Dr Tomm Bernklev and colleagues assessed health-related quality of life in a population-based cohort of inflammatory bowel disease (IBD) patients.
The researchers assessed the patients on the basis of a cross-sectional design, and followed them prospectively for 5 years after diagnosis.
The research team investigated the influence of the course of disease, drug therapy, and relapse pattern on the patients' health-related quality of life.
All patients completed the validated Norwegian version of the Inflammatory Bowel Disease Questionnaire.
The team analyzed the data from 497 patients, of which 328 had ulcerative colitis and 169 had Crohn's disease.
|Crohn's patients treated with azathioprine had a total score reduction|
|European Journal of Gastroenterology & Hepatology|
The mean age of the patients was 43 years, and 48% were female.
Crohn's disease patients treated with systemic steroids or azathioprine had a reduction in the total score of the questionnaire compared with non-users.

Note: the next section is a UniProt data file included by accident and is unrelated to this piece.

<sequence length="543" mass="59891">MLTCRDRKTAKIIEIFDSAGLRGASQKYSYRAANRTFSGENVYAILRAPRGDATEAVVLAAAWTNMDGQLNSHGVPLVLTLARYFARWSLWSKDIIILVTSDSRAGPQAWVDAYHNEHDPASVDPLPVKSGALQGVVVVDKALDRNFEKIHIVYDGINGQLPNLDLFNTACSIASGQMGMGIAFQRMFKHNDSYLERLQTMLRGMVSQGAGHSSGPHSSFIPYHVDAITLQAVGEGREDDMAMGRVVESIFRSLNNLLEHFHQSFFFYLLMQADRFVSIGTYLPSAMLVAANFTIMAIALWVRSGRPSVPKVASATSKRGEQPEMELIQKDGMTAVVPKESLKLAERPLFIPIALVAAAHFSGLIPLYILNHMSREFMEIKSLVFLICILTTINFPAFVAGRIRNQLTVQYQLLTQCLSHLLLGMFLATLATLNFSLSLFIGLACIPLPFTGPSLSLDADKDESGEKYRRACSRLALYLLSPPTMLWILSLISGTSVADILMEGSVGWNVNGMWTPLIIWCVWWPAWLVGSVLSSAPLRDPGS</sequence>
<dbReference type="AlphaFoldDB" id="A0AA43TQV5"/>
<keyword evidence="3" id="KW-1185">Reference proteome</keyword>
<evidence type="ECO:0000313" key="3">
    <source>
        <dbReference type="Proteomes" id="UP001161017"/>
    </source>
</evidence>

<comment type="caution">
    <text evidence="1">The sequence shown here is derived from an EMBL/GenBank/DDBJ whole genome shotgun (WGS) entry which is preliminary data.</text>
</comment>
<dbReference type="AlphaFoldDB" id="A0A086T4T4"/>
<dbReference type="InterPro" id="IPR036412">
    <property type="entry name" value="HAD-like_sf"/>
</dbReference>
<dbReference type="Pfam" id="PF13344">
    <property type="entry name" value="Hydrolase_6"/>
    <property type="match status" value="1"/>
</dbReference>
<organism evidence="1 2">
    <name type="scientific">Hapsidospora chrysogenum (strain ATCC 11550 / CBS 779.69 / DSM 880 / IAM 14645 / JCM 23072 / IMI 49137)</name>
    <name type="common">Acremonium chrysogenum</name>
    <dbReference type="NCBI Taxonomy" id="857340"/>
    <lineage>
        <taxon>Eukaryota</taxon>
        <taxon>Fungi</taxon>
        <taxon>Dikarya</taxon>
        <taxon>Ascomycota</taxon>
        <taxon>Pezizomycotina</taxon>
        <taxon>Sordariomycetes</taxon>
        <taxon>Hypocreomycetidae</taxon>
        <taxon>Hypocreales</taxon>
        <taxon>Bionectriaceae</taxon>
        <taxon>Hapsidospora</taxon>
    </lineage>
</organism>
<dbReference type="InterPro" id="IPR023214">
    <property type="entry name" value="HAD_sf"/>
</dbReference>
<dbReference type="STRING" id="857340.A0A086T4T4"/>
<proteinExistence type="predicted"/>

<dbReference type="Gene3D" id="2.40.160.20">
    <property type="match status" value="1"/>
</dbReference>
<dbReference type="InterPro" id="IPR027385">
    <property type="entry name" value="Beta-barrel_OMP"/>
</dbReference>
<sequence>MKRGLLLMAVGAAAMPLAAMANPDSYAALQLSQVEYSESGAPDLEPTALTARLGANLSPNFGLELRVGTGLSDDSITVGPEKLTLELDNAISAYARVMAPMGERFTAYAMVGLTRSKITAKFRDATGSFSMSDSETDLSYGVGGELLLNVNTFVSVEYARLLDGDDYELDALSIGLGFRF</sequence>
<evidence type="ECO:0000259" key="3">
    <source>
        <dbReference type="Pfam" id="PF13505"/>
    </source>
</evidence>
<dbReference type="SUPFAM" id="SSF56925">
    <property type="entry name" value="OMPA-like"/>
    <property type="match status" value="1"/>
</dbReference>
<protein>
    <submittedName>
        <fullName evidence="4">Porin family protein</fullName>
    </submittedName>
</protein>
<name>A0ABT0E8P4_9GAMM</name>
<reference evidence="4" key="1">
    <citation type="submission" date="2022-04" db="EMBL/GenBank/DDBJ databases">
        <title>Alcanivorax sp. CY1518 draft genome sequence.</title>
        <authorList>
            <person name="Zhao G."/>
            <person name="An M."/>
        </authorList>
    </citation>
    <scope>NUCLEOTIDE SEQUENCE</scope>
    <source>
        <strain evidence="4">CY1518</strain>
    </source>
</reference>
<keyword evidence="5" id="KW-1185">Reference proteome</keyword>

The researchers observed that patients with a more severe disease pattern had a lower total score in the questionnaire.
Patients reporting a relapse during the observation period had a lower total score and dimension scores than patients without relapse in both diagnostic groups.
In addition, the team noted a significant decrease in the questionnaire's total score for those with extra-intestinal manifestations compared with those without.
Multiple linear regression showed number of relapses during the preceding year in ulcerative colitis to be the strongest predictor of a reduction in the questionnaire's total score.
In Crohn's disease, the team found that female gender was the strongest predictor of reducing the questionnaire's total score.
Dr Bernklev's team commented, “Treatment with systemic steroids or immunosuppressive drugs were associated with a clinically significant reduction in the patients' health-related quality of life.”
“A relapsing disease and the presence of extra-intestinal manifestations were also associated with a clinically significant reduction in the patients' health-related quality of life.”